Defendant discharged after police ‘failed to obtain and retain’ material that could have been evidence
A judge halted the prosecution of a company director charged with theft due to police failure to retain evidence related to the case.
Justice Charles Quin agreed with defense attorney Ben Tonner on Tuesday that there had been an abuse of the court process and discharged Fernando Mendes on an indictment that accused him of stealing US$132,807.43 from Finab Ltd., where he had been managing director.
The theft was alleged to have occurred between June 2009 and January 2011.
Mr. Tonner argued that the Crown had failed to obtain and retain material evidence – mostly emails and documents stored on computers.
Justice Quin stated, “This court is very disturbed by the extremely late and incomplete disclosure of electronic data from Finab … I am also concerned by the apparent lack of support that the Royal Cayman Islands Police Service has given to the director of public prosecutions in this case.
“This is a concern that I have expressed on previous occasions,” the judge said. “It is imperative that senior investigating officers liaise closely with Crown counsel to ensure that discovery/disclosure is carefully examined and to ensure that it is as full and as complete as possible.”
The court heard that emails provided by Finab in July 2014, more than three years after Mr. Mendes was arrested, showed that the company’s CEO had signed off on an expenses amount that Mr. Mendes was later accused of stealing, and that another amount he was accused of stealing had in fact been dividends to shareholders.
The judge pointed out that it is the RCIPS’s duty to investigate allegations. “It is also the duty of the RCIPS to collect and preserve all the relevant and material evidence as soon as possible, which may include evidence that undermines the Crown’s case and supports the case for the defendant,” he said.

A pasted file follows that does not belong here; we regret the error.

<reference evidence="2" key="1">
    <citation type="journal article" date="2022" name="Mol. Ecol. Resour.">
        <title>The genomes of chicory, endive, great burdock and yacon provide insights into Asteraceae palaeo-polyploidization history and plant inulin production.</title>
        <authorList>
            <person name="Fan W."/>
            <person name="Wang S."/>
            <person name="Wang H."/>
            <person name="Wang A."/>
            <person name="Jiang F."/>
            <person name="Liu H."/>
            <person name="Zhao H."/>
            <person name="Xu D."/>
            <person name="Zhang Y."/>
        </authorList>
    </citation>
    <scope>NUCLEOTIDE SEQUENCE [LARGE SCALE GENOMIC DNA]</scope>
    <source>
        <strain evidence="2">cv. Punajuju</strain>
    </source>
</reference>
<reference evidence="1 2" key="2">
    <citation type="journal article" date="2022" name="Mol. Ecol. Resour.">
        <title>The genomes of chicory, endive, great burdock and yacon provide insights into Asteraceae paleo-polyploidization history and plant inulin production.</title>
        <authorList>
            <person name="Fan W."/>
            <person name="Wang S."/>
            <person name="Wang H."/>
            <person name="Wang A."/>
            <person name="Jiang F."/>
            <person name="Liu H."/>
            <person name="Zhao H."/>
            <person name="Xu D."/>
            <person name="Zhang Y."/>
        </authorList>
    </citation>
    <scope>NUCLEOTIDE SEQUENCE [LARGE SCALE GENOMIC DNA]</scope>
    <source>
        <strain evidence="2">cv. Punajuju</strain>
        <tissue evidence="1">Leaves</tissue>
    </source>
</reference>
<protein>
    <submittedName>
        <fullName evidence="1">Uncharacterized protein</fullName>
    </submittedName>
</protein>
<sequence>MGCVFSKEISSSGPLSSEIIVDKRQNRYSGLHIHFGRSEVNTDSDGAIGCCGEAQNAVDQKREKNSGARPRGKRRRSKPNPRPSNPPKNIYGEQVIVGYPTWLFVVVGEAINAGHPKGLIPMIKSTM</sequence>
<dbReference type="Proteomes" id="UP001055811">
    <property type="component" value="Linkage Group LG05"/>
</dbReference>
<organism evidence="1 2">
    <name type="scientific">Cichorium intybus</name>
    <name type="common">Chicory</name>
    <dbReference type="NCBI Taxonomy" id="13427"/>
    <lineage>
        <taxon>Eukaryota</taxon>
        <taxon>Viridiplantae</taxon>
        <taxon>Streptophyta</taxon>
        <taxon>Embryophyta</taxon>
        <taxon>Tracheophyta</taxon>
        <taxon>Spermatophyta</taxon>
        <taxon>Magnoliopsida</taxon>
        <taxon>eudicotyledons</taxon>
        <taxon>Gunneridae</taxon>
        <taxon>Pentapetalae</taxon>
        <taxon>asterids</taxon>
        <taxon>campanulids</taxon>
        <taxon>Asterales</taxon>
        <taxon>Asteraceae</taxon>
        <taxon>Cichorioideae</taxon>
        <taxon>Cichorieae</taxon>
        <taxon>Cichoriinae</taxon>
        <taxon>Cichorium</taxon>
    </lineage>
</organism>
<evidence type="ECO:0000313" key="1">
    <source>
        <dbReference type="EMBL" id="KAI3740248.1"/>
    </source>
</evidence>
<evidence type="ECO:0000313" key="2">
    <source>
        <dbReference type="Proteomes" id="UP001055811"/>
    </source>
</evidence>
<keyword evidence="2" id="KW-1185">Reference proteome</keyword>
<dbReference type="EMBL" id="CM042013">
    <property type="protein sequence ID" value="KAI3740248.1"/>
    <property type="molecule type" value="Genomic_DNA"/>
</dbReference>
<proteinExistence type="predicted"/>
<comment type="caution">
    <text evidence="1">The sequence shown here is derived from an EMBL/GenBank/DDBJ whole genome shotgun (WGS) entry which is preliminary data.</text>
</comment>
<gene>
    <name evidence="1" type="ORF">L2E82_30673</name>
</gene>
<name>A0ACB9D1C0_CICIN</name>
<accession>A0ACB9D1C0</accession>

This matter began on Feb. 10, 2011, when the chief executive officer and primary shareholder of Finab made a complaint to the Financial Crime Unit regarding Mr. Mendes and matters relating to Conimbriga Investments Ltd.
Officers arrested Mr. Mendes the next day at the Finab office and seized the laptop on his desk and the hard drive for his personal computer.
On March 8, 2011, Mr. Mendes’s attorney wrote to the Financial Crime Unit stating that he wished to make a suspicious activity report. The attorney said the matter was time sensitive, since the view might be taken that evidence might be destroyed.
The next day, Mr. Mendes produced a statement alleging that Finab’s CEO and others were committing, and encouraging others to commit, actions to evade U.S. income tax. He expressed concern that staff had been instructed to hide or destroy evidence that could prove his innocence.
Two days after that, Finab’s office manager alleged for the first time that Mr. Mendes had misappropriated funds from Finab, providing checks and spreadsheets.
Mr. Mendes appeared in court for the first time on Oct. 19, 2011, to face charges of theft from both Finab and Conimbriga, plus accusations of false accounting and making a false statement as a company director. He pleaded not guilty to all. By the time his trial was to have started, the Crown maintained only the one charge of theft from Finab.